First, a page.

I settled at 158 Union Ave, West Haven, with my aunt and uncle who were in their sixties at the time. It was such a different lifestyle. I remember so well my first night in West Haven. Zuppardi’s was down the street from 158 Union Ave, so my aunt and uncle thought it would be a treat for me to have pizza. I remember distinctly looking at it wondering what it was and how to eat it. I must say I was not impressed.

    Very shortly thereafter, I knew my dream of being a nurse was not going to happen. My aunt took me to St. Raphael’s to meet with the Nursing director; I had all my credentials from England. The director was impressed and anxious for me to start nurses training. However, there was one caveat; money. Since my aunt had already paid my passage to the US, she was not willing to shell out anymore until what I owed her was paid back, so I became a nurse’s aide and enjoyed working in the hospital.

    One week after I came here, I was at another aunt’s house where a few Irish people were gathering. It is here that I met Vincent McMahon from County Clare. I was thrilled to meet someone from Ireland who spoke well and seemed to be very knowledgeable. It was a go from the very beginning; we’re still together sixty years later. We have three children Michael, Elizabeth, and Kathleen and seven grandchildren, Griffin, Riley, Avery, Chloe, Alyssa, Maeve, and Sarah. They are the joy of our lives.

    Have you ever gone back?
    I have been very fortunate in that I’ve been back to Ireland many, many times. The first time back was in 1964. I had Michael who was two, and I was pregnant with Elizabeth. We stayed for three weeks. It was lovely to see everyone again. My mother and father were delighted to see their first grandchild and, of course, he got plenty of attention from all the aunts and uncles. The next time was in 1971 when we came home as a family of five, and it was fabulous. There were so many changes from 1959. My siblings were all grown and working, the home was now remodeled with lots of amenities, all totally different from my childhood. After that visit, I made a promise to my mother I would come as often as I could. Luckily for me, I traveled home every year while my parents were living and for that, I am eternally grateful. I give Vincent a lot of credit for making that possible. With my help, he had done incredibly well in school and had a very good job and was an excellent provider. I love Ireland, my homeland, and will be forever grateful for the wonderful foundation I received there and the excellent parenting I received that made it possible for me to assimilate into the American way of life. And as I tell my children, I was very fortunate to have had the opportunity to come to the land of opportunities, to have recognized it, and to have worked hard to take advantage of them.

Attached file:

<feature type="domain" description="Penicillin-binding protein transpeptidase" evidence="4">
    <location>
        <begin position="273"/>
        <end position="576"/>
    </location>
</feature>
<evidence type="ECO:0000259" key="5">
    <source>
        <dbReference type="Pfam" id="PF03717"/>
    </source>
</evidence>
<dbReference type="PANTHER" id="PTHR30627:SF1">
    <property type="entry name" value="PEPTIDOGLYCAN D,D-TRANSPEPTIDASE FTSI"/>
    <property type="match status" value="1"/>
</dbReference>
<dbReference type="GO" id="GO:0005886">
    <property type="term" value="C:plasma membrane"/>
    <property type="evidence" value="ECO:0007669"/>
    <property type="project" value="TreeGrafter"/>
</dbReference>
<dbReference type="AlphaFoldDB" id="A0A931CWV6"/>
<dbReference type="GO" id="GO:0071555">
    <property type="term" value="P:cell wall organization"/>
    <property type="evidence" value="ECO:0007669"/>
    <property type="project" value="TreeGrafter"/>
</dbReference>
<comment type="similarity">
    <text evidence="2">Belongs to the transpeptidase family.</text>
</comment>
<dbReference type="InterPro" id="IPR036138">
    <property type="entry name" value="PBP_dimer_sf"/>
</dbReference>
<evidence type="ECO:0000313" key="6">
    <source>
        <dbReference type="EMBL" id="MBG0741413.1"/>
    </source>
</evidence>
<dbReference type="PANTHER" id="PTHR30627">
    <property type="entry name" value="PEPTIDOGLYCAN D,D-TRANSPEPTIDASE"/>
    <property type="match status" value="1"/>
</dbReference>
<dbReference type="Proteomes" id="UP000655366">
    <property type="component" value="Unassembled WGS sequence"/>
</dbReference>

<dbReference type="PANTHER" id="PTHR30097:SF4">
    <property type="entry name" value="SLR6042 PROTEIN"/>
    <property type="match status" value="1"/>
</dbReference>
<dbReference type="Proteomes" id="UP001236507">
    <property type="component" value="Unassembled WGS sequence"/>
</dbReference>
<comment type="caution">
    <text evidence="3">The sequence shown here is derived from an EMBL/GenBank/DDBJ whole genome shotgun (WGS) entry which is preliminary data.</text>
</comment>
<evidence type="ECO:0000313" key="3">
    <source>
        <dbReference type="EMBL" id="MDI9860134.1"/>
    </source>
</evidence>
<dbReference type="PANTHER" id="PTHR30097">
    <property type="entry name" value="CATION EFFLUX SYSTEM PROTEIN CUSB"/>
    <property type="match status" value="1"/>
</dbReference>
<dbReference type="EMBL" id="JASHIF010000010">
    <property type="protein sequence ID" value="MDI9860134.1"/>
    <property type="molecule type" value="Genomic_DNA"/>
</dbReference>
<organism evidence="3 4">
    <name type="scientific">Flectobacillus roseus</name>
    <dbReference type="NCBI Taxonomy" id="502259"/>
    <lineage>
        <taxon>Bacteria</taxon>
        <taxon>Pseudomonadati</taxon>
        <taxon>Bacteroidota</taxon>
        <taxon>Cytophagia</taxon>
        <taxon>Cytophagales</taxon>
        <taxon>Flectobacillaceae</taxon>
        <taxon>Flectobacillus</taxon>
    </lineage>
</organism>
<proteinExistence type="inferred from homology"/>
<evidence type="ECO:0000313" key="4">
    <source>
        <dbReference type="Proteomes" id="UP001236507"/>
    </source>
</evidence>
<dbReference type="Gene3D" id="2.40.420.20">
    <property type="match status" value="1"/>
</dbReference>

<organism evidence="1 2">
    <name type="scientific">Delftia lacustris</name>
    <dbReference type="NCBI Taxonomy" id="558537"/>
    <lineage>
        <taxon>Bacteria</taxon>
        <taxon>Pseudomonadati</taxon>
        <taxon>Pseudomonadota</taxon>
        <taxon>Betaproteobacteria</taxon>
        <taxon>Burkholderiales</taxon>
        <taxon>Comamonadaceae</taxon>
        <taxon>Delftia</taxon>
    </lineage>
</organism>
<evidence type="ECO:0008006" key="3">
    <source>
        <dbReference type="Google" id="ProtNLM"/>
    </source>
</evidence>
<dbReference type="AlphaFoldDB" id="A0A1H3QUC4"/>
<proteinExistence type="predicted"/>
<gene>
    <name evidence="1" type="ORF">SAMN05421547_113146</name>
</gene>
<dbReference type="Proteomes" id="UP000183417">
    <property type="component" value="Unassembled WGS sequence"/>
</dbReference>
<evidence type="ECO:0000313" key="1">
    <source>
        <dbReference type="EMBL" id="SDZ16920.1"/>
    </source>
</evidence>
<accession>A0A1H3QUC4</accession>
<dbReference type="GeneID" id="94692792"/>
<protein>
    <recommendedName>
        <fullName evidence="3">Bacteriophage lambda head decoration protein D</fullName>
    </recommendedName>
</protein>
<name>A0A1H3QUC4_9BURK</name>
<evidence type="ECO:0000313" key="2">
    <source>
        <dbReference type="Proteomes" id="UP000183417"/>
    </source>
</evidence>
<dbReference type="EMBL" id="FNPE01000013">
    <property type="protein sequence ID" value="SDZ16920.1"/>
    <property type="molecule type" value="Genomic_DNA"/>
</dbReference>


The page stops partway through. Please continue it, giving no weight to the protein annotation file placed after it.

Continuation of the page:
I still go back to Ireland, and I enjoy every moment I’m there. However, I am so glad I came to America, and feel it’s my home now. I’m incredibly grateful for all it has given me. It’s without a doubt, the greatest country on earth.

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  • Click on the link below to go to Vincent McMahon’s Interview:

    Date of Birth – January 22, 1938
    Leagard South, Miltown Malbay,
    County Clare, Ireland

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  • Click on the link below to go to James Mayne’s Interview:

  • Date of Birth – June 13th, 1939
    Sailor Town, County Down, Belfast,
    Ulster, Ireland

    Attendees: Marie Lawless, John Lawless, Bernard Keilty, Sheila Johnson, Nancy Smith, Maureen Richitelli and Amy Lacey